This is VERY difficult to answer. The court GENERALLY looks to equity - or fairness - under the circumstances. If you show an estimate to replace the door is $1250 (and why you NEED to replace BOTH doors) and a new refrigerator is only $1000, then it makes sense. However, there are issues with depreciation, but this is where you would need to craft an argument. Clearly, you could, on your own, figure out a way to pro-rate it, e.g. charge $750, but it will ultimately be up to the court to determine what is fair.
If you can prove that the refrigerator was new when the tenants moved in, and they do not have photos to prove it was already damaged, the facts are in your favor. Just try to think this through logically and come to a self-determination of what is fair. This is OFTEN what the court will decide.
If you have further questions, be sure to speak with a lawyer that knows Small Claims and landlord/tenant law.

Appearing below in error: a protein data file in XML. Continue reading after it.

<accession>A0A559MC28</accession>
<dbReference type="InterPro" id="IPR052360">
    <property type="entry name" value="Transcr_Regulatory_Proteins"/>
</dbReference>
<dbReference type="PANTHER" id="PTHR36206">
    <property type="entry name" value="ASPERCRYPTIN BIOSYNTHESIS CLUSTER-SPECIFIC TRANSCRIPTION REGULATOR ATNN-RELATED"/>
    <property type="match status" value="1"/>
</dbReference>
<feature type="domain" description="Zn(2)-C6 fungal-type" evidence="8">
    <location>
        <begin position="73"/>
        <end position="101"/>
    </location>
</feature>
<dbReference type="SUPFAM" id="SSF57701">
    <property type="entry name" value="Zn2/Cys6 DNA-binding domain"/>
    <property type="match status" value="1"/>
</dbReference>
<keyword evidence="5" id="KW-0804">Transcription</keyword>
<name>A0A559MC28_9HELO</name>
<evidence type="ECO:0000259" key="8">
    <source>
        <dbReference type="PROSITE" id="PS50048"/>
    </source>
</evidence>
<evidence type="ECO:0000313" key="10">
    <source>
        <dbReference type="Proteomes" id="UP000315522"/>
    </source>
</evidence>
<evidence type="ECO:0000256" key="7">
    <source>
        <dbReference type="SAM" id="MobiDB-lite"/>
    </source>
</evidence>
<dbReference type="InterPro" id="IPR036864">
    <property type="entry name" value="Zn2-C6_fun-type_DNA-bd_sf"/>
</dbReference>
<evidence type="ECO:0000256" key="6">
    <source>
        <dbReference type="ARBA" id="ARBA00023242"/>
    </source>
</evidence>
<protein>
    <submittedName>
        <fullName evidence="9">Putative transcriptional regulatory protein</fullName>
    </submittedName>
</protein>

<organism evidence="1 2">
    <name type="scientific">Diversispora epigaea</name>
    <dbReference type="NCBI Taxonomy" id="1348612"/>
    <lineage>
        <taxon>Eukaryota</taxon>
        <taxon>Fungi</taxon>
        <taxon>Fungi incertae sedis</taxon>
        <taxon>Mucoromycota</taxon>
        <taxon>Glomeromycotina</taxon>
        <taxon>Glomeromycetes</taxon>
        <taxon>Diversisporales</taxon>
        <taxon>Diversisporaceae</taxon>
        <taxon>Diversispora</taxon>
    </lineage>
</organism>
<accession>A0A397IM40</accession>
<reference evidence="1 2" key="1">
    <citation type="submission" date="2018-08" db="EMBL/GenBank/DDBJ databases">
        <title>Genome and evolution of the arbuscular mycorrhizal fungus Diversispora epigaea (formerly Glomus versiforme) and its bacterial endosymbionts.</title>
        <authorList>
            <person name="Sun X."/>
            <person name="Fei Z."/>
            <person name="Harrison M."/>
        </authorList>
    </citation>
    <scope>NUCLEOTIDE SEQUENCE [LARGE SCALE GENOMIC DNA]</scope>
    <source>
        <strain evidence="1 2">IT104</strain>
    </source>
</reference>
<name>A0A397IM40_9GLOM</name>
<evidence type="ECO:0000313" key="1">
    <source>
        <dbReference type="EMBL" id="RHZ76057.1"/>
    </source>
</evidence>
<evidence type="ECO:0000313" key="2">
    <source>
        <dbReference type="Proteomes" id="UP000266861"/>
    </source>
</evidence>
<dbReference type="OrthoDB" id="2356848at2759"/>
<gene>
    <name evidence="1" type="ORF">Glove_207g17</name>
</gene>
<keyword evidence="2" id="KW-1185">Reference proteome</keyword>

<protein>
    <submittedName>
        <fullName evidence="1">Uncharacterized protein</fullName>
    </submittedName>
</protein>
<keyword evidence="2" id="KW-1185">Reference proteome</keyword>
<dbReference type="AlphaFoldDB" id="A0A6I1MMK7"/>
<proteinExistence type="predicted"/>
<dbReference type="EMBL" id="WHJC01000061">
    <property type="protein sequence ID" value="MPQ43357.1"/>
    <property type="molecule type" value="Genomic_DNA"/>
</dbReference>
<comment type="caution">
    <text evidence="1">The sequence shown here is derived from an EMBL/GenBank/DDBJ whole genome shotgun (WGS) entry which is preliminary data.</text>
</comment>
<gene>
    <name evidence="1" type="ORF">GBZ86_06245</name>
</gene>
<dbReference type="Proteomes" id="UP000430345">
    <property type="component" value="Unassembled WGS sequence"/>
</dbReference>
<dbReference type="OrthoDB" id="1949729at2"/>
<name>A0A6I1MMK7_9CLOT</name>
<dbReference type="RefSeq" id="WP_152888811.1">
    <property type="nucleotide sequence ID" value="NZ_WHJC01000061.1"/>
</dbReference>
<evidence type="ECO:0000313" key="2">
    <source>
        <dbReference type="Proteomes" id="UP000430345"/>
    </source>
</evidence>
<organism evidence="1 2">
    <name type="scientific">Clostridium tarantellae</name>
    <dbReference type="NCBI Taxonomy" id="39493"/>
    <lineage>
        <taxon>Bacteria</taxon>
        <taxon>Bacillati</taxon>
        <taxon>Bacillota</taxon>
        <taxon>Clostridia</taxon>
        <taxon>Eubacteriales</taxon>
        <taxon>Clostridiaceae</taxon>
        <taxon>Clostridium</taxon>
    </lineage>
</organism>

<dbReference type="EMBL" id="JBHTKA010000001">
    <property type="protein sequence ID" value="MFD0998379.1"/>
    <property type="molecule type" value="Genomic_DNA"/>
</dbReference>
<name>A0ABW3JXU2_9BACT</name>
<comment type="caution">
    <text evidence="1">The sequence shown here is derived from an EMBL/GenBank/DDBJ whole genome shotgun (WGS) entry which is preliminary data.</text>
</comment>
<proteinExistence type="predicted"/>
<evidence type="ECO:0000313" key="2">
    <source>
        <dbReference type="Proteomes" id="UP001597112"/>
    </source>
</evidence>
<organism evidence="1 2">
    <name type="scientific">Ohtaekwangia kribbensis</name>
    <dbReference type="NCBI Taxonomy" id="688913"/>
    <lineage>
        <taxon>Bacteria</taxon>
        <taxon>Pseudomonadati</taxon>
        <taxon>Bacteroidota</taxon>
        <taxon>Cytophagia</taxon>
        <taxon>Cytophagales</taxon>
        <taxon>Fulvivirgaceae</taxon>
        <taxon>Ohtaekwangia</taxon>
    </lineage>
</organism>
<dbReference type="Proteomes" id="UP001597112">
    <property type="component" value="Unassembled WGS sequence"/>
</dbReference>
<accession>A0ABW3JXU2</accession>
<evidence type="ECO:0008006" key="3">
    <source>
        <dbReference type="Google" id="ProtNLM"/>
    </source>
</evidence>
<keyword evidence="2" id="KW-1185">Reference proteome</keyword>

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Such scratches are clearly above and beyond normal wear and tear. Assuming you have proof it was a new fridge or was in normal condition, I think you get to choose the cheaper of replacing it with another 2-year-old fridge or replacing the doors. It sounds expensive but you have a right to the fridge in the condition you provided it (less normal depreciation).
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If you still have an invoice showing how much you paid for the fridge and how old it is, but the tenant cannot prove that the scratches were on the fridge when they moved in, you could probably ask for half the value of the fridge minus normal depreciation. Fridges last more than 10 years nowadays, and if the fridge is still working, half of the value minus depreciation should "make you whole".